YouTube TV emulates the cable companies

Moving from cable to streaming for TV watching just became more expensive. In earlier columns, I analyzed the benefits and cost savings of making the move. While there was a small cost advantage, the main benefits were convenience, simplicity, and access to a wider variety of content that you could pick and choose from and pay accordingly, and not be subjected to the need to take it all from the cable companies.

Well, that’s not working out with an announcement this past week that YouTube TV is raising their monthly rate from $50 to $65. They claim it’s not as bad as it seems because they are adding a bunch more channels that few want, but it’s not an option. That move exploded the myth that streaming would allow us to buy and pay for the stations we want and not be forced to take the stations we don’t want. YouTube TV is now no better than the cable companies in this regard.

YouTube TV is making this move from a position of strength. Among all of the other services for accessing network and local TV, YouTube TV is the only one that  offers unlimited storage for accessing the programs when you choose, and has access to the most networks and local stations.

The best way to counter the increase is to find a friend to split the cost and share your subscription, something YouTube TV allows.

Now after a couple of months of shedding my cable, cancelling my TiVos, I’m continuing to find streaming to be an improvement. All TVs can access the same stored programs, there’s no more hardware clutter around each set, and no more issues getting TiVo and my cable company’s tuners to play nice together.

However, streaming is not without its own issues. My new Sony TV runs Android TV OS, and occasionally YouTube TV would freeze and refuse to play.  It was caused by software on the Sony TV, and was eventually corrected with a software update from Sony. During the interim I was able to add a Roku adapter to the set and access YTTV through that.


Is Hey Mail worth $99 per year?

I’ve been trying out the new Hey email product during it’s free 14 day trial,  Now that it’s coming to an end and is requiring a $99 annual fee to continue, I needed to decide whether it’s worth the cost and decide if I should buy it.

Hey is a service that’s intended to make email less of a task to get through and, after training, automatically screen your mail into three buckets, important mail, mail you want to review but is less important, and mail you want to retain for records of transactions. There are other benefits, such as reading your less important mail in one long blog, and pinning some mail off to the side for access later on.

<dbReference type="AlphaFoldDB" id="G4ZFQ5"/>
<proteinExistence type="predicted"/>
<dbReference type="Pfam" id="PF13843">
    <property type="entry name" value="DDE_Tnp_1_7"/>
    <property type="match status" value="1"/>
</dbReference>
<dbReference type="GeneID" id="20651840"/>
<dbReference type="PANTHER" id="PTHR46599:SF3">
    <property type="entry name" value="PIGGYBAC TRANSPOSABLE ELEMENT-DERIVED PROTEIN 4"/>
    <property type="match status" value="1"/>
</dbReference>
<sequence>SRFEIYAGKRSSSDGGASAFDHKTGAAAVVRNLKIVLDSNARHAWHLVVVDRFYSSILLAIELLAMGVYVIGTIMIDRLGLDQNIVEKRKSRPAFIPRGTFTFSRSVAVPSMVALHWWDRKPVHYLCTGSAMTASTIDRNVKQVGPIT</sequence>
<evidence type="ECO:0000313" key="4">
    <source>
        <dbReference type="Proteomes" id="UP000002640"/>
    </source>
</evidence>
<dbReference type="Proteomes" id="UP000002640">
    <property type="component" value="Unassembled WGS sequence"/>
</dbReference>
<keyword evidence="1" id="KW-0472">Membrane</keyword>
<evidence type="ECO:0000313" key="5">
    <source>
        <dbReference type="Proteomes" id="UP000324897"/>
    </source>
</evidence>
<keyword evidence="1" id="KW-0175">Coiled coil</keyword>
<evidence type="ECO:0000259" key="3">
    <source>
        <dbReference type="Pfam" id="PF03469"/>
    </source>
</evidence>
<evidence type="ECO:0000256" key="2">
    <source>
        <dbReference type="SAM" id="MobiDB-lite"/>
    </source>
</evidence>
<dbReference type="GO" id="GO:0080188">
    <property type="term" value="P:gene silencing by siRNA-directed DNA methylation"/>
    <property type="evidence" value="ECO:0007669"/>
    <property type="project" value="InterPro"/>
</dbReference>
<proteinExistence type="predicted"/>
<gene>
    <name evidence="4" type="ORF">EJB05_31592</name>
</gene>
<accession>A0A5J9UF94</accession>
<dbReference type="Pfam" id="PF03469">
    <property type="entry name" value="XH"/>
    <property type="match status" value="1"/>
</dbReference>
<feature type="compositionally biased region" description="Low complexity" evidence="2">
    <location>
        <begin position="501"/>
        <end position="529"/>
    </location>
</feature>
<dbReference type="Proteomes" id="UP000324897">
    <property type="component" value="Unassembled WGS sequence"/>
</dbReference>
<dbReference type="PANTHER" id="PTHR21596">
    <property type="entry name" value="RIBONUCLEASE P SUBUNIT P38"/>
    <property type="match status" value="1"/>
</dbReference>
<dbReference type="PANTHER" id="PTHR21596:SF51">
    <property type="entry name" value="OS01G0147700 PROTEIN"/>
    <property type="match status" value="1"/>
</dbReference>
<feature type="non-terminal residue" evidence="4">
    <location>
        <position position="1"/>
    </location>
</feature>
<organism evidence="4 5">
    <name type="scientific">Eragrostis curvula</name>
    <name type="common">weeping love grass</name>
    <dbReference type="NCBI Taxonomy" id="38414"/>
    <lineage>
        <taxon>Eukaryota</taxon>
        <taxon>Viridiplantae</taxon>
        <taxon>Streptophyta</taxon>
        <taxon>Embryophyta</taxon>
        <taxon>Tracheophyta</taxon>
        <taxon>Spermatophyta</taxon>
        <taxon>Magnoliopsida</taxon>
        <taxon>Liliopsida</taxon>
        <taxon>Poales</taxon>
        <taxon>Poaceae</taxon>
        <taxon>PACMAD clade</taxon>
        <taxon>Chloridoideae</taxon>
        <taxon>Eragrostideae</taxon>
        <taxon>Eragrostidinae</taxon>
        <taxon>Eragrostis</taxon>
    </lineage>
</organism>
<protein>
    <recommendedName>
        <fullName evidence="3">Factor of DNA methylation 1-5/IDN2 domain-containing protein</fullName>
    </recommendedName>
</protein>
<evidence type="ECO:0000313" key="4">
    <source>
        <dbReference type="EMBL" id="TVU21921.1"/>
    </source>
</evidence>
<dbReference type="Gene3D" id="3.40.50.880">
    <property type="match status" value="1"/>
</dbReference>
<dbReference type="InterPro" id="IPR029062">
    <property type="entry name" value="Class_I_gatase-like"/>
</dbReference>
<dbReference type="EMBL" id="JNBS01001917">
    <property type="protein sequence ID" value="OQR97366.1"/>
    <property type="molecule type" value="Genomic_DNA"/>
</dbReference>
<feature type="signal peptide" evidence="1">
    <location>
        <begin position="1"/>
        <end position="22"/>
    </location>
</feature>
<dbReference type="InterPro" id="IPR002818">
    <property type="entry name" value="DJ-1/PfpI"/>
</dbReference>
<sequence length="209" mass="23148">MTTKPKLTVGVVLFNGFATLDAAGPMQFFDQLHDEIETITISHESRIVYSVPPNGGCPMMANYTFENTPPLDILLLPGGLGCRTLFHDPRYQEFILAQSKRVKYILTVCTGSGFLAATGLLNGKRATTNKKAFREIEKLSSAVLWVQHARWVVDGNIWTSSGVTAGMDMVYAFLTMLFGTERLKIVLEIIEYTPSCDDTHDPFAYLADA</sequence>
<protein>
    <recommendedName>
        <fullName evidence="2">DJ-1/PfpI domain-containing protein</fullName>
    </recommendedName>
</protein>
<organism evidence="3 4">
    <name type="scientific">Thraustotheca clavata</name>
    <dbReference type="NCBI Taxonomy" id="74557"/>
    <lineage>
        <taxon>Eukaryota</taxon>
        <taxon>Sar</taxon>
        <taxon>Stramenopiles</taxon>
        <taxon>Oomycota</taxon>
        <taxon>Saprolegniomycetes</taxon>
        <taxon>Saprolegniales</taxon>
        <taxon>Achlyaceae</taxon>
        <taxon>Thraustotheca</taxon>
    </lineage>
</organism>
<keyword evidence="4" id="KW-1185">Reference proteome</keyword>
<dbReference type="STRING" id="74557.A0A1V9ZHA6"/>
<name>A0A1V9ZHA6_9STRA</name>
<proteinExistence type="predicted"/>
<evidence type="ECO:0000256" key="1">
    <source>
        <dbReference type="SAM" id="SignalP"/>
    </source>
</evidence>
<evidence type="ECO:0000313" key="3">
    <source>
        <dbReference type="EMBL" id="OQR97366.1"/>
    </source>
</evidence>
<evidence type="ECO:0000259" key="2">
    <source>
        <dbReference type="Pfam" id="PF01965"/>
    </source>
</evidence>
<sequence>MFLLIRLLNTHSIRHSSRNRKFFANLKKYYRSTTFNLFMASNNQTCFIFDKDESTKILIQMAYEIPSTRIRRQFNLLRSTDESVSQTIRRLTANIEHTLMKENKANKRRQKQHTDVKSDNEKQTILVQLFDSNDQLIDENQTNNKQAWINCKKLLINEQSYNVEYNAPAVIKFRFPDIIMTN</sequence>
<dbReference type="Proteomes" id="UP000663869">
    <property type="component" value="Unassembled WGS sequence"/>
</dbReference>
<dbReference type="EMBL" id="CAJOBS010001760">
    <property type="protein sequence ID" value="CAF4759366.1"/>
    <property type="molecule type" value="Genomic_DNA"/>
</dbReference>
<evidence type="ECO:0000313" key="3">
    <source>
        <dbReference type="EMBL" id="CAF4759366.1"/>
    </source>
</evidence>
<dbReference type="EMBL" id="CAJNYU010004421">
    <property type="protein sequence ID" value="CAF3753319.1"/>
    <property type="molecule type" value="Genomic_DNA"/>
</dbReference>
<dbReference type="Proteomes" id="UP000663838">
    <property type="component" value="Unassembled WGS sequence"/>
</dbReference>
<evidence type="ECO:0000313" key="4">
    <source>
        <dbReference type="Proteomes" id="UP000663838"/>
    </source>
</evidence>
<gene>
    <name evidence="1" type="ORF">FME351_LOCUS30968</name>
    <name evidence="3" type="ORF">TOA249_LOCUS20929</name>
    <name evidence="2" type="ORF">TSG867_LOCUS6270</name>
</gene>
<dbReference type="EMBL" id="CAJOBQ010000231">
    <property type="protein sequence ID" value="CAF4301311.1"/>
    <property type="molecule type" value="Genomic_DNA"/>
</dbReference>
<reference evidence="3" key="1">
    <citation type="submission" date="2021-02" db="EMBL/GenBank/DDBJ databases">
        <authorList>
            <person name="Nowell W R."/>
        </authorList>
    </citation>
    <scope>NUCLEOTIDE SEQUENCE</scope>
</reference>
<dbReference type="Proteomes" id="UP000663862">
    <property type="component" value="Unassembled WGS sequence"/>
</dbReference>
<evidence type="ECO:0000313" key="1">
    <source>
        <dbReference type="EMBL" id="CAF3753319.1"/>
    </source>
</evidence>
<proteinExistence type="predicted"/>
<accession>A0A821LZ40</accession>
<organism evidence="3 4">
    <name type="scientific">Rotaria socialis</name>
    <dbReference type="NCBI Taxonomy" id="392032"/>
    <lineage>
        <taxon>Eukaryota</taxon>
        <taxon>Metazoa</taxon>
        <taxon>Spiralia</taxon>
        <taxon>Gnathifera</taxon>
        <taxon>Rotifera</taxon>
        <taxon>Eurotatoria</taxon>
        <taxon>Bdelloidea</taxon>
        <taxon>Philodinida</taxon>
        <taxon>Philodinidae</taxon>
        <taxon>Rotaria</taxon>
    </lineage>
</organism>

I found that it did some things better, while some things ended up a little more complicated than conventional email, but it didn’t improve the process enough to justify its high annual fee.  The screening process often took more time and occasionally presented conflicts. Mail from Apple, for example contained records of monthly payments that were sent to the mail with records. But some mail from Apple I wanted to read right away, such as information about upgrades. And I think everyone will have similar cases that are not resolved with Hey’s rules and require careful thinking. Additionally, when scanning new email, it needs to be clicked opened for it to be removed from the main view. In conventional email, you can peruse new email by looking at it’s 1 to 3 line summary and choose to ignore without opening, and it automatically scrolls out of the way as new email comes in.

Hey Mail provides a new, pleasing, simplified interface, but it’s also limiting when composing new mail, such as adding bullets and other formatting. It has no auto signature capability, and its on screen interface does not at all look like the email my recipients would see. Now the product is new, and many of these features may come, but until it does I’m not ready to spend $99/yr for an email that trades some benefits for some disadvantages.

I currently use SaneBox, an add on service ($59/yr) to your existing email, that can also be easily trained to separate email into different folders,  allows mail to be set aside for later use, and maintains the email features you are used to. In addition, all of the email remains on your computer, unlike Hey, that’s stored on their servers, and inaccessible when offline.

So while Hey offers another approach with some good features, its current benefits don’t outweigh its limitations, particularly at its hefty cost.